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vol vi, issue 1 < ToC
The Oracle
by
James Rumpel
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Swiss ArmyThe Toad
Mars LanderStone
The Oracle
by
James Rumpel
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Swiss Army
Mars Lander




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The Toad
Stone
The Oracle
by
James Rumpel
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Swiss Army The Toad
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The Toad
Stone
The Oracle
 by James Rumpel
The Oracle
 by James Rumpel
Over one hundred villagers lined the path to the city gate, cheering for Logard as he began the arduous ascent to the Oracle. Some in the crowd held crude, hand-painted signs wishing him luck. Others waved banners from the second-floor windows of modest wooden houses. A group of children ran ahead of Logard, spreading acorns along the dirt road, a reference to the well-known Oracle quotation: “Wisdom is the nut that the squirrel puts in its cheeks.”

Logard walked gingerly toward the gate. He knew the children meant well. He tried not to show how painful it felt when the acorns slipped between his toes or found the space between his heel and sandal. He did his best not to limp.

It would have been so much simpler had the Mayor let him leave in secret. He had no qualms about taking on this important mission, but being the center of attention for this spectacle was nearly unbearable.

The Mayor waited for him at the gate. Surely, he was planning to make some sort of speech. Somehow, Logard found the strength to smile. He waved to a little girl standing nearby. She grinned as she heaved an unshelled walnut which bounced, unceremoniously, off Logard’s head.

The Mayor motioned for Logard to stand beside him. The city leader’s bright yellow robe was the only splash of color in the entire crowd; everyone else was dressed in simple brown tunics.

“Citizens of Rolin,” shouted the mayor, “thank you for coming to help send our brave emissary on his way. Logard Cormin has a very important and dangerous mission ahead of him. In my youth, I made the same trek. As the only living person to have ever been to the Oracle, I can tell you the path is not easy. Because of my journey, our village has thrived for decades. No one has taken on this quest in over thirty years, but these are desperate times. As the Oracle told me personally, when I made the climb, ‘Nothing is free, except that which costs nothing.’ Logard is our nothing.” The crowd erupted in a roar of support. A few people chanted Logard’s name, only to let the chant slowly fade when no one joined in.

“The attacks from the south have been more common of late. We’ve tried everything we can think of to put an end to them. There is no negotiating with Bromil. We may be on the verge of war. The Oracle will have a solution. The cost is high, but it will be worth it.”

Logard checked his side to make sure the pack strapped there was secure. The three largest jewels from the city treasury were inside. He hoped the Mayor would not tell anyone what he was carrying. The fewer people aware of the tribute the better.

The Mayor continued, “I have total faith that Logard will complete his task and return with crucial advice from the Oracle. I wish that I could, once again, be the hero but my age and injuries prevent me from, once again, saving the village. Yes, Logard will be a nearly adequate substitute. As the Book of Oracle Wisdom says, ‘If your bucket has a leak, pour faster.’”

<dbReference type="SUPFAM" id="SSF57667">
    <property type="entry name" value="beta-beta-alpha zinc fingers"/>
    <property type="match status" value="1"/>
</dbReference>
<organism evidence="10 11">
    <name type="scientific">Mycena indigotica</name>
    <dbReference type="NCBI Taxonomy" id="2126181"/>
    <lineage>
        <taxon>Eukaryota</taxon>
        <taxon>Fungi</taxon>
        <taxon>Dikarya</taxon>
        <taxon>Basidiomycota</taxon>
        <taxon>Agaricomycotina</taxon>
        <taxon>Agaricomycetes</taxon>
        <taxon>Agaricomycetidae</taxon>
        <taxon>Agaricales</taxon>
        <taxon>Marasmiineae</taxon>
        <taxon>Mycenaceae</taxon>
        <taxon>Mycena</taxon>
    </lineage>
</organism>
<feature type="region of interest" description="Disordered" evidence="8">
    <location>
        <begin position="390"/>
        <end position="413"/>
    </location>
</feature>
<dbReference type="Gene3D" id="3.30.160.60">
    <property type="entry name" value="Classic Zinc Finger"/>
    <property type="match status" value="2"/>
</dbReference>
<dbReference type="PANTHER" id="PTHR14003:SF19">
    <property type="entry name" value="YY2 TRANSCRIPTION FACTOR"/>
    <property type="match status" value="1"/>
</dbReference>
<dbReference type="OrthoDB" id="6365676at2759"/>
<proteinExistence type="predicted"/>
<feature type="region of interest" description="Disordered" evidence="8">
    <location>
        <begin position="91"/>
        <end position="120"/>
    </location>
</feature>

This time, the mayor’s pause was met with confused silence.

Undaunted, he continued, “So, as Logard departs on his hazardous trip, let’s send him off with our cheers and well-wishes. He may not survive. It takes a very special person to live through the trials as I did. I have one final piece of advice. It’s another of the messages the Oracle told me when I made the journey. ‘Always enjoy stubbing your toe.’”

This time, the silence only lasted a moment before transforming into shouts of encouragement.

Logard smiled, waved, and ducked a barrage of nuts. Two of the village constables opened the large wooden gate, revealing the sun-drenched countryside.

Limping, ever so slightly, Logard began his journey.

*     *     *
The first hour was an easy stroll. The area immediately outside of the village walls was well kept and heavily traveled. The smooth path snaked southward. Smaller paths branched off in every direction, heading to the fields and mines that were so vital to Rolin’s survival.

At the edge of the valley, however, when the trail started to ascend into the surrounding mountains, things changed. No one from Rolin traveled this section. The people of the village had no desire or need to leave the valley. They were aware of other villages in other valleys but were content to leave them be and hoped they would do the same to them. The trail into the mountain was overgrown and difficult to find. Logard found himself frequently referring to the ancient map the Mayor had provided.

At noon, he surmised that he was near the entrance to the tunnel, the next leg of his journey. After an hour searching for the entrance, Logard decided he needed a break. Sitting on a nearby boulder, Logard opened his pack and took out a small pouch containing dried fruits and nuts.

As he ate, he contemplated his difficulty finding the entrance. He wasn’t an expert on the wisdom of the Oracle, though he knew the sayings well enough to have been elected to the city council before his twentieth birthday. Somewhere in the Oracle’s teaching was a tidbit of knowledge that would help him.

The first quote to jump to his mind was “The smallest egg in the nest takes up the least room.” That could be a clue. With renewed vigor, he resumed his search. He carefully perused a section of rock wall that seemed to match the markings on his map. After careful consideration, he located what he believed to be the smallest rock, a pebble no bigger than a robin egg, and plucked it from its resting place.